NDG’s own Jay Baruchel is apparently the 79th actor to portray Arthur Conan Doyle’s fictional detective, Sherlock Holmes of 221B Baker street, London. And 79 is not too many, because this premiere production of the late Greg Kramer’s play is stupendous.
The other 78 actors include some of the most famous celebrated thespians, from Orson Welles to John Barrymore to such Canadians as Christopher Plummer and Mack Sennett. Mr Baruchel can now be well accounted for in this assemblage.
Best known here for his roles as a boxing trainee in Million Dollar Baby and the lead in The Trotsky, he shows his great versatility in adopting an English accent and affecting the eccentricities of the character who has been the subject of an estimated 25,000 stage, radio, film, TV, games and products.
As fine as he is, and as excellent as Karl Graboshas , as steady companion Dr Watson is, this production is really a tribute to the Sidemart Theatrical Grocery, who provided most of the other actors in this fast paced romantic melodrama.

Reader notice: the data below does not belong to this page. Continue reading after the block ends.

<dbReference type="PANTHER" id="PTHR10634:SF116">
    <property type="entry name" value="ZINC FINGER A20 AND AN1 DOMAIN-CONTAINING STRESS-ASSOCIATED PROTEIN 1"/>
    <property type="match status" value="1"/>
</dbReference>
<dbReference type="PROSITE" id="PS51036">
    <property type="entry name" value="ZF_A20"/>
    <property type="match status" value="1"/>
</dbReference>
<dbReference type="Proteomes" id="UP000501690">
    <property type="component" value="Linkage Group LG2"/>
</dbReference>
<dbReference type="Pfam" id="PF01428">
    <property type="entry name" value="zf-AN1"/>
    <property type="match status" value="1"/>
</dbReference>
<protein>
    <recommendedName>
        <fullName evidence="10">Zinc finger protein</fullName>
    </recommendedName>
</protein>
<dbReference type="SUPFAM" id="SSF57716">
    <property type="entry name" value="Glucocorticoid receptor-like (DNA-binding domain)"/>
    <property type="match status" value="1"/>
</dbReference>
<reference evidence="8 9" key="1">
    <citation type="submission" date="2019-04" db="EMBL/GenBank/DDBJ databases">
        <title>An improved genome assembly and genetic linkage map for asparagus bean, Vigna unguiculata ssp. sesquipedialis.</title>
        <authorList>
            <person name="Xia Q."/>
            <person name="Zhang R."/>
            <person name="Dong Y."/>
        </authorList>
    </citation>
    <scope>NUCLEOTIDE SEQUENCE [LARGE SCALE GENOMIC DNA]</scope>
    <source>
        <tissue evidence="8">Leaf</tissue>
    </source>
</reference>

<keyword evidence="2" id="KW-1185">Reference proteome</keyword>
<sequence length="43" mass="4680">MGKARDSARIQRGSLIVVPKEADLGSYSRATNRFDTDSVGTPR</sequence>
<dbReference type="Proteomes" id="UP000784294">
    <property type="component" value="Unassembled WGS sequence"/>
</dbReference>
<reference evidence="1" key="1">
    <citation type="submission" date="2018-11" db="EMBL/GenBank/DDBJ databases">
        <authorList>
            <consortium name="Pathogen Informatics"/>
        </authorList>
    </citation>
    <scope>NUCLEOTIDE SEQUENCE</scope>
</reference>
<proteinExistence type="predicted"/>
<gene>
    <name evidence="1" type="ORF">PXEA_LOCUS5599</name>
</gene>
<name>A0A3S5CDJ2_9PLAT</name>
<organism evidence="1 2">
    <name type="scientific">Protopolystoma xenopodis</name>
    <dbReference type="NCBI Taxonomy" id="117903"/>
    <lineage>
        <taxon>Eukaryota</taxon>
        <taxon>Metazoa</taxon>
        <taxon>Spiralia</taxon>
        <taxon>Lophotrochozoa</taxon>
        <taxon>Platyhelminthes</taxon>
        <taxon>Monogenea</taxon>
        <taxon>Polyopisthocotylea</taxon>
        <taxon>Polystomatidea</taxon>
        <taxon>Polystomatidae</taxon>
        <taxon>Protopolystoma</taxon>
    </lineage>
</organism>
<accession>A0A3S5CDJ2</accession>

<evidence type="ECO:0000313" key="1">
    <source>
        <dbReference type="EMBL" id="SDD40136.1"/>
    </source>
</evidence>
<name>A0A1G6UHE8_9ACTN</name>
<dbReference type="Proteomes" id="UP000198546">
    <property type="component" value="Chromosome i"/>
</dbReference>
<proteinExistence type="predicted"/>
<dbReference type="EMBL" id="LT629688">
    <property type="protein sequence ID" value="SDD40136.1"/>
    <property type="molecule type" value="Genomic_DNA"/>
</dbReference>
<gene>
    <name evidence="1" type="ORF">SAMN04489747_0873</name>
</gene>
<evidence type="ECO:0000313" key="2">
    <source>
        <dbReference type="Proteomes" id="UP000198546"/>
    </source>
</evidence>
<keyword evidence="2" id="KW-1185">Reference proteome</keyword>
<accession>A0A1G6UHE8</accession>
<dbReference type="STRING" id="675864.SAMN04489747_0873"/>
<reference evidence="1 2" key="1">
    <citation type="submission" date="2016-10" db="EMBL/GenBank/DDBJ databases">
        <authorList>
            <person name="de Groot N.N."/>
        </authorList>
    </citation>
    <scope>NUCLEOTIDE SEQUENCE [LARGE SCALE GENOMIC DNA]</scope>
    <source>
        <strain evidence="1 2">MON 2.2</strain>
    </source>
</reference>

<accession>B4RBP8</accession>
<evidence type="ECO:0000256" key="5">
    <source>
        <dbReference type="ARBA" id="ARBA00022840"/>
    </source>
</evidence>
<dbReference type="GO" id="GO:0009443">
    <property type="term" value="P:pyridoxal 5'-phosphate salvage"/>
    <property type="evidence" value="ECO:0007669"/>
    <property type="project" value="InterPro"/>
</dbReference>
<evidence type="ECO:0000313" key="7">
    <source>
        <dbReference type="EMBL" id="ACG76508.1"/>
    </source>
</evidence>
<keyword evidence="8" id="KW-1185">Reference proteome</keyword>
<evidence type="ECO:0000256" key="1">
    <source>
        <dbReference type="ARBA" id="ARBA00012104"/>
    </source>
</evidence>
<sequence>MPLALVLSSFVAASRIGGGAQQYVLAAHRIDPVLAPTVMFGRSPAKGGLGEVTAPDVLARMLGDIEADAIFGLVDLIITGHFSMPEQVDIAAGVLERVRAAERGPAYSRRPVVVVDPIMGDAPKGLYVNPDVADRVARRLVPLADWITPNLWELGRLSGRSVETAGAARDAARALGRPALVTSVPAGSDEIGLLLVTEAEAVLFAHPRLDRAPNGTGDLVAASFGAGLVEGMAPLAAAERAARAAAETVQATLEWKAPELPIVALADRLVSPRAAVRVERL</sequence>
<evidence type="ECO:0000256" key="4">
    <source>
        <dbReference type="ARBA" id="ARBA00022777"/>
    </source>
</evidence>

Patrick Costello, who filled in at the last minute for the role that Mr Kramer had planned to play himself, that of the bumbling Inspector Lestrade, was perfect. As were Kyle Gatehouse as the evil Holmes nemesis Dr Moriarty, and the always inventive Graham Cuthbertson as Moriarty’s henchman, Moran. Deena Aziz as the menacing Orchid, Mary Harvey as landlady Mrs Hudson and Gemma James-Smith as Lady Irene were, as usual, top pros. In smaller roles, Chip Chuipka and Trent Pardy, both used to larger roles, proved their mettle.
The music and sound design kept the audience at a high level, as did some of the best fighting scenes we have seen in a long time. The Segal is famous, and rightly so, for its attention to production values.
The pre-publicity for this play, as well as sympathy for the untimely demise of Mr Kramer at 51, has led to sold out performances for the rest of the run.
Even though this show is sold out, try your luck at cancellations by calling 514-739-7944.